By Michaela Garberg
It has been argued by, for example, Schuurman that information technologies and social media are transforming the way we learn and how our brains process knowledge.
Whatever one may think of such claims it seems evident that ICTs possess a great potential when applied within the areas of teaching and learning.
West depicts a possible future scenario where Richard learns how to read with the help of a computerized software program, which monitors his progress, provides an automatic follow-up quiz and gives Richard instant feedback as well as links to additional learning resources. On top of all of this, Richard’s teacher will receive an automated transcript of Richard’s progress at the end of the session.
This is but one example of how big data can be applied within education. With the help of ICTs, the student is given individualized and instant feedback in a way that is almost impossible for a teacher to manage.
In many countries of the global South, big classes have been a constant obstacle for teachers and in many industrialized countries growing class sizes and more administrative work is putting higher burdens on teachers.
More than 25 million new teachers are expected to be needed globally by 2030, according to a report by UNESCO Institute for Statistics.
This figure accounts for both new teaching positions and replacement of existing teachers due to attrition, but the numbers are still startling. The situation is by far the worst in Sub-Saharan Africa.
In light of this situation, it could be tempting to rush towards trying to attract more new teachers to enter the classroom, but teachers remain the single most crucial aspect of quality teaching so we can’t neglect the need to take our time and properly educate them. So what can we do? One initiative to provide quality education for children from low-income families was sparked by Bridge International Academies in 2009 when they opened a school in the Mukuru slum in Nairobi, Kenya. Five years later, in 2014, the academy had over 100,000 students enrolled. The concept is streamlined education based on research and facilitated through the use of technology such as tablets and smartphones which teachers receive with scripted lessons and assessments standards.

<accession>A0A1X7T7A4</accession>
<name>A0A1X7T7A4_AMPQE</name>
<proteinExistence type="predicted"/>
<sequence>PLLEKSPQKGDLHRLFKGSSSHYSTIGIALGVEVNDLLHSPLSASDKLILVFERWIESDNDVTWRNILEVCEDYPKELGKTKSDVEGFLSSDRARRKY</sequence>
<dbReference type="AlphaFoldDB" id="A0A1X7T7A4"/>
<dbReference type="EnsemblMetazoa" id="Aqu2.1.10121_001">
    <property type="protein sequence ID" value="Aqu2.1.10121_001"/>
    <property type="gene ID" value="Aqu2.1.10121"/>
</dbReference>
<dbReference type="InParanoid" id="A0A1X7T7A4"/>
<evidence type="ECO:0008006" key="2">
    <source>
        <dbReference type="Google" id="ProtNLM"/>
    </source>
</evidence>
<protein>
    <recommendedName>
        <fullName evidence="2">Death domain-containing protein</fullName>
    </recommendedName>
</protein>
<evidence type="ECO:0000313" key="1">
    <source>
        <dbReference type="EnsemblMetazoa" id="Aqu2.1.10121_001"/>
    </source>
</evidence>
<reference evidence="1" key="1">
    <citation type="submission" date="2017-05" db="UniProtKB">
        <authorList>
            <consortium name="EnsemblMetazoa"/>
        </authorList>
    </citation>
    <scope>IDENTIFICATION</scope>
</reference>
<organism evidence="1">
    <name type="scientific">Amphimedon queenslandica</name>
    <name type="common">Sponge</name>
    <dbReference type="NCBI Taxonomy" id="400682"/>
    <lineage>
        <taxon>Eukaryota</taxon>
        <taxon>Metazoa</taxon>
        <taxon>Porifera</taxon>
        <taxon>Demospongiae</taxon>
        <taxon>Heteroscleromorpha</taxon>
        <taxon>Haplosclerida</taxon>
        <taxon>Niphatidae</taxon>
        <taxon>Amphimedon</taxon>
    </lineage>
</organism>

The systems also collect data through instructional monitoring and information on the individual students such as assessment scores, attendance and tuition payment. From the teacher’s tablet to the academy manager to the Bridge headquarters, all automatized and constantly updated.
This may seem as a harmless way of using big data for a good purpose, who would not applaud the effort to bring quality education to the children who need it the most? And as has been pointed out by West , data mining in education offers many opportunities to advance learning through the provision of formative assessment and instant feedback, for students and teachers.
This gathering of data does however also contain some possible risks regarding privacy.
- First of all, the data collected is on students who are minors and could not possibly give their informed consent.
- Second, it is possible that parents, who could consent on behalf of their children, are fully aware of the data collection and transmission, but it might just as well not be the case. Most of us today are transmitting a lot of data on a daily basis, most of which we’re probably not even aware.
- Third, considering these people represent some of the world’s poorest and most vulnerable citizens, also makes the data mining a bit more sensitive.
I don’t meant to argue that big data is a threat per se or that it should not be used; but currently there is an absence of a clear ethical framework for the use and sharing of big data, something that could be put in place to ensure big data is further explored in a way that benefits people without violating anyone’s rights.
Schuurman, N. (2013). Tweet Me Your Talk: Geographical Learning and Knowledge Production 2.0. The Professional Geographer, 65:3, 369-377, 2013.
West, D. (2012). Big Data for Education: Data Mining, Data Analytics and Web Dashboards. Governance Studies at Brookings.